Guilt and friendship meet tragedy in Foiglman

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“I must explain,” says Zvi Arbel, the narrator of “Foiglman,” a novel by the highly respected Israeli writer Aharon Megged, “how a strange man entered my life and destroyed it.” However, we can read a different story between the lines: that Arbel’s vision is clouded by suffering, that his disaster was not inevitable and that Foiglman is not to blame.

The memoir begins in the present, five months after the funeral of Foiglman and nine months after that of Arbel’s wife, Nora. Four years earlier, Arbel, 60-year-old head of the Jewish History Department at an Israeli university, received in the mail a book of Yiddish poetry, titled “The Crooked Bough.” It was written by Shmuel Foiglman, a Polish-born Holocaust survivor living in Paris. Drawn from the author’s concentration-camp experiences, the poems are dedicated to Arbel, “the very important author of ‘The Great Betrayal.'” That book is a history of Eastern European pogroms, the field to which Arbel devotes his research.

The two writers correspond and develop an ambivalent friendship. Foiglman is a noble and tragic figure, loyal to his heritage despite all his suffering, but his “cloying, excessive sentimentality” makes the historian uncomfortable.

The poet blames Israel’s literary community (though not Arbel himself) for rejecting the work of the dwindling ranks of Yiddish writers. Arbel, assuming guilt as a member of that establishment, determines to help him.

In trying to exorcise that guilt, Arbel incurs further guilt toward his wife, who has developed ominous symptoms of depression. Foiglman — whom Nora calls “that Yid” — becomes a battleground between them. Without consulting her, Arbel invites him to their house, finds a translator and publisher for “The Crooked Bough,” and advances their fees from the Arbels’ bank account. That debt is repaid, but the stage is set for the end of a marriage.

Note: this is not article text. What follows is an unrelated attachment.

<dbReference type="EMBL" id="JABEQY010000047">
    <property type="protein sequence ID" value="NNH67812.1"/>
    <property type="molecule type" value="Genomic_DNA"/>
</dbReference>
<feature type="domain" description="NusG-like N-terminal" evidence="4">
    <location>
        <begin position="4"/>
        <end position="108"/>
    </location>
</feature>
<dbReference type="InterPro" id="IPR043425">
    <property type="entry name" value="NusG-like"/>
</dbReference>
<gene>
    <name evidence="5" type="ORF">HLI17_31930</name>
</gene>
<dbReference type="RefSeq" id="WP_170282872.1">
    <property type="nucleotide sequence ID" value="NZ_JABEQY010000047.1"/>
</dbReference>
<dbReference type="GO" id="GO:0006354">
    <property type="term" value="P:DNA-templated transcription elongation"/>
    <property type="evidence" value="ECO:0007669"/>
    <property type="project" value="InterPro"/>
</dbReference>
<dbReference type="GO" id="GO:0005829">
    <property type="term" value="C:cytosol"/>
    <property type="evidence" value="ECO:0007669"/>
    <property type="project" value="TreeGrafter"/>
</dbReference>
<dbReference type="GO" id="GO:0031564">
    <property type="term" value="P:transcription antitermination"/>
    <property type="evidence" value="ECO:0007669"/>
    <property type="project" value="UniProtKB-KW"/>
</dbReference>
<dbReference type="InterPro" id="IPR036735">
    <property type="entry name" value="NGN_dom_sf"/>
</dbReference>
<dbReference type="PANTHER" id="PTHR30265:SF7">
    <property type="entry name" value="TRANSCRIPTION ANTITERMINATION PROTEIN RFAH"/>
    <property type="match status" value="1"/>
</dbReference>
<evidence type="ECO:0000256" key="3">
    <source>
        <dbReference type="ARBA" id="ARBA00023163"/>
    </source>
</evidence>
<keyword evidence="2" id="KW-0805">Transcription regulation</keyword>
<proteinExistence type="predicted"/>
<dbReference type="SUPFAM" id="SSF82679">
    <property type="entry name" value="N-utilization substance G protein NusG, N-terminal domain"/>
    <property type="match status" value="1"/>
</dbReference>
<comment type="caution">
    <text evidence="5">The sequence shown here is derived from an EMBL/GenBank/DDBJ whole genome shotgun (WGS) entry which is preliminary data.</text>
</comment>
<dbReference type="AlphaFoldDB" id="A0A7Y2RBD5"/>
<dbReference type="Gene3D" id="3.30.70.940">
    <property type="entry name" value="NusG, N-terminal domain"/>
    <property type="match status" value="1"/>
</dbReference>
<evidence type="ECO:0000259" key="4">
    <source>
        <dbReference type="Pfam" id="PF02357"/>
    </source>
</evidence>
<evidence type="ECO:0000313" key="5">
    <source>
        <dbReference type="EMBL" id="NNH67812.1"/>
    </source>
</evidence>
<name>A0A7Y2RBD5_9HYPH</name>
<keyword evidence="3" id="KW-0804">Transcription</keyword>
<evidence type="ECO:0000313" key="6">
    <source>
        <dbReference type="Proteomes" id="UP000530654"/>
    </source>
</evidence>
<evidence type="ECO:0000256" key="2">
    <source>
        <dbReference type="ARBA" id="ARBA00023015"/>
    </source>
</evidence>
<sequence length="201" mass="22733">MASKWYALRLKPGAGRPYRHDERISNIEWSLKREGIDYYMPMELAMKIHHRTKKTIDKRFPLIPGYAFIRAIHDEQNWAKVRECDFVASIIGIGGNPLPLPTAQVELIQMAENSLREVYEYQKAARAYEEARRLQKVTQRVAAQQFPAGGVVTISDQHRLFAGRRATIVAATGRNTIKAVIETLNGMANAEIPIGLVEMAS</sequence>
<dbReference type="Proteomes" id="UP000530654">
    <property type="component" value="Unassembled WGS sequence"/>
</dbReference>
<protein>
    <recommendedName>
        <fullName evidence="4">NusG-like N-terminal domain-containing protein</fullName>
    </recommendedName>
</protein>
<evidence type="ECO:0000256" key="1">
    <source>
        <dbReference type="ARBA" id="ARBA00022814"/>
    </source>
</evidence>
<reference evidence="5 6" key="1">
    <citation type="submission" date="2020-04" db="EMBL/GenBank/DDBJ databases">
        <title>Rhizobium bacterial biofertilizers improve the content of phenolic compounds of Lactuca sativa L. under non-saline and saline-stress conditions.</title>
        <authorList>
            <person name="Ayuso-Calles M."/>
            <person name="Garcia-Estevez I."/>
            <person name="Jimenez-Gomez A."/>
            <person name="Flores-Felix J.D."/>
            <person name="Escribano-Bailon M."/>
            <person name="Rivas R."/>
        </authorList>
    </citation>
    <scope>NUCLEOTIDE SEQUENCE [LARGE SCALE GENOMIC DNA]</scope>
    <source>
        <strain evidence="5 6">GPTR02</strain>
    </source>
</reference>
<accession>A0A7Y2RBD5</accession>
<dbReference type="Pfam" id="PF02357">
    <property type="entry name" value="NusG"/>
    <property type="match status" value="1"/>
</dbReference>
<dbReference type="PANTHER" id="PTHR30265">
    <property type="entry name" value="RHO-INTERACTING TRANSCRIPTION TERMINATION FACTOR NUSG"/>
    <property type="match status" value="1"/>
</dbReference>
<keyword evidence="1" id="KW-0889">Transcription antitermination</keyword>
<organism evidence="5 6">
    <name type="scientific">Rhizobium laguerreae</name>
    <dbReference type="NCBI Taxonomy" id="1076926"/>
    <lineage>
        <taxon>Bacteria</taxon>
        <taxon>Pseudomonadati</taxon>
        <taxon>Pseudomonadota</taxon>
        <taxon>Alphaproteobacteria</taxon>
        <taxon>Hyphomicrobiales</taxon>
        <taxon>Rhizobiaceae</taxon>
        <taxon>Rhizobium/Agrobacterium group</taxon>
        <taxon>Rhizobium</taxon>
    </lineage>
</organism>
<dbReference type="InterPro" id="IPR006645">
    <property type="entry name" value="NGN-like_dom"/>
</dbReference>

Perhaps the real tragedy, however, lies in the disparate natures of husband and wife. Nora, a biologist, is originally a lively, fun-loving woman, married to a dull bookworm immersed in the horrors of Jewish history.

Both come from households fraught with silent tension relieved by outbursts of anger, and their marriage follows that pattern to an extreme. Toward the end their daughter-in-law, Shula, urges Arbel to talk to Nora more, but that suggestion comes to nothing. And Nora is too stubbornly self-contained to have a heart-to-heart talk with her husband.

Later, Arbel alienates their son, Yoav, by refusing to answer his questions about Nora’s death. Yoav moves his family to another continent. Much of Arbel’s narrative is a silent plea of innocence addressed to his absent son.

This novel is one that uses the “doubles” theme: Foiglman has a healthy identical twin, and the two main characters personify opposing ideas — Yiddish and Hebrew, Israel and the Diaspora, poetry and history.

The book also provides intimations of a possible Yiddish renaissance. At a literary gathering of Yiddish writers, the guest of honor points out to his angry hecklers that their language has gained legitimacy and even popularity in Israel, where it’s taught in many schools and a few universities. “I shall not die, but live!” he cries, and receives a standing ovation.

Whatever Arbel’s unconscious motives, in helping to publish “The Crooked Bough,” he may further that cause.

“Foiglman” is the 35th book by the 82-year-old Polish-born Megged, who has lived in Tel Aviv since age 6. His works have been translated into many languages and have won several awards, including the coveted Israel Prize. Though at times it reads like a textbook, the novel is valuable both as a personal tragedy and as a study of the relationship between two languages in the modern world. Its style, even in translation, is eloquent in its descriptions, drama, characterization and emotional range.

“Foiglman,” by Aharon Megged, translated by Marganit Weinberger-Rotman (250 pages, The Toby Press LLC, $19.95).